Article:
Kaseya Did Not Pay for REvil Ransomware Decryptor Key

Kaseya did not pay a ransom – either directly or indirectly through a third party – to obtain the decryptor key for the REvil Ransomware attack that struck on July 2, 2021, the MSP software company disclosed on July 26, 2021.

The background: Kaseya suffered a REvil ransomware attack on July 2, 2021. Then, the company on July 21 obtained a decryptor key to help MSPs and end-customers recover from the attack. At the time, Kaseya did not say whether it paid a ransom or extortionists to obtain the key. Fast forward to July 26, 2021, and the software company says no ransomware payment was made.

The Kaseya timeline also includes a July 11 restore of SaaS services for VSA customers, and  patches for on-premises VSA customers.

The attack hit roughly 50 MSPs on July 2, and then spread to 800 to 1,500 businesses worldwide, Kaseya CEO Fred Voccola told Reuters on July 5. Kaseya developed a patch and began a SaaS system restore on July 6, but the company then delayed that restore until Sunday, July 11, Voccola disclosed on July 7.

Meanwhile, ConnectWise on July 13 reactivated an integration with IT Glue — an MSP documentation platform owned by Kaseya. ConnectWise reactivated the connection after receiving written assurances from Mandiant that IT Glue was not impacted by the VSA incident.

Among the remaining question marks:

  • How many customer endpoints overall were encrypted? The hackers claimed to have hit 1 million endpoints, but the actual figure remains unclear.
  • How MSPs are still working to restore their on-premises VSA servers and associated end-customer systems?

Here are the latest breaking details (updated regularly) from MSSP Alert.

Note – Official Statements From Kaseya: Track this URL from Kaseya for official ongoing updates, patch and restore information from the company.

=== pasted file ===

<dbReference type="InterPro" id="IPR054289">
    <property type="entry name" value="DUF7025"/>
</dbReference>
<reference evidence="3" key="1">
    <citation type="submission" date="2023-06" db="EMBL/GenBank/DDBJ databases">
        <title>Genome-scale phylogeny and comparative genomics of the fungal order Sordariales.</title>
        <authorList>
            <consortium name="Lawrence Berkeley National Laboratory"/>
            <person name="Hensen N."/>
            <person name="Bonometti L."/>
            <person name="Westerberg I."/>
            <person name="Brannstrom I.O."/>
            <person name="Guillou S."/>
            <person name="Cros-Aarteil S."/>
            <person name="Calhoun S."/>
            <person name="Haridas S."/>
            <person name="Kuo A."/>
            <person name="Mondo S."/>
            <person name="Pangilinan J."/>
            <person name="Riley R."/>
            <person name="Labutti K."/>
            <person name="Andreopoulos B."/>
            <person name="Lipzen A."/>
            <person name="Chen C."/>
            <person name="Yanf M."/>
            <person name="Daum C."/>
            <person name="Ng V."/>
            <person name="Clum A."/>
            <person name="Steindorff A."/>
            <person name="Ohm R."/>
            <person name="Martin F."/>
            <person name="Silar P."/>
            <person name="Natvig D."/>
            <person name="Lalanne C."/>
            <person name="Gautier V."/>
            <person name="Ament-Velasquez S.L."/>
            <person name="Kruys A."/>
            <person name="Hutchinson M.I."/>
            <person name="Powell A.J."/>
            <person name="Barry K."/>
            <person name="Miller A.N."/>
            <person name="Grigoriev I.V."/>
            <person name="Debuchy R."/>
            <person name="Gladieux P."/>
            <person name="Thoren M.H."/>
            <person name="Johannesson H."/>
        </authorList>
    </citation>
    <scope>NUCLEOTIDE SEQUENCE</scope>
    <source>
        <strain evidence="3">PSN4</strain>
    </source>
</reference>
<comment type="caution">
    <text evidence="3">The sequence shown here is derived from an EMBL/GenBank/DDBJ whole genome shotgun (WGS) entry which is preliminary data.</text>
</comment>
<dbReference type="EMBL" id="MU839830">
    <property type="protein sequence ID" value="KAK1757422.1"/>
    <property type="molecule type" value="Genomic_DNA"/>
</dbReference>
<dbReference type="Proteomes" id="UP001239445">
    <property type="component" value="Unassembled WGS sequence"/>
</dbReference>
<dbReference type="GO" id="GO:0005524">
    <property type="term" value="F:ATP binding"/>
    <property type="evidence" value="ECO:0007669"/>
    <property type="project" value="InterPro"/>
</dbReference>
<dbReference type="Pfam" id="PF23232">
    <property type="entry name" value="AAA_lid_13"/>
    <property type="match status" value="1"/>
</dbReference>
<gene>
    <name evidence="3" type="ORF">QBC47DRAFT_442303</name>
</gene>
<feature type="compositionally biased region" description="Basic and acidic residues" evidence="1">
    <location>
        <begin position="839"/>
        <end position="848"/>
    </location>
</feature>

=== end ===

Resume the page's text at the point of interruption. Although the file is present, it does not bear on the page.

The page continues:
Blog originally published July 2, 2021. Updated regularly thereafter to reflect new developments in the cyberattack investigation and VSA software platform recovery.

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    Jason Slagle:

    Kaseya requiring an NDA to get access to the decryption utility that essentially silences the MSP is crap.

    We as a company are speaking with our wallet and exiting their ecosystem as soon as possible and will no longer consider any of their products in the future.

    The tactics of silencing end-users in exchange for the ability to decrypt is as morally bankrupt as you can get as a company. I can understand limitations on liability in exchange, but preventing them from speaking about the experience is crossing a line.

    Joe Panettieri:

    Jason: We appreciate your viewpoints. Requiring an NDA isn’t all that uncommon in the cyber market, though the practice has generated plenty of debate in recent years. Please keep us posted as you continue to build/evolve your business.


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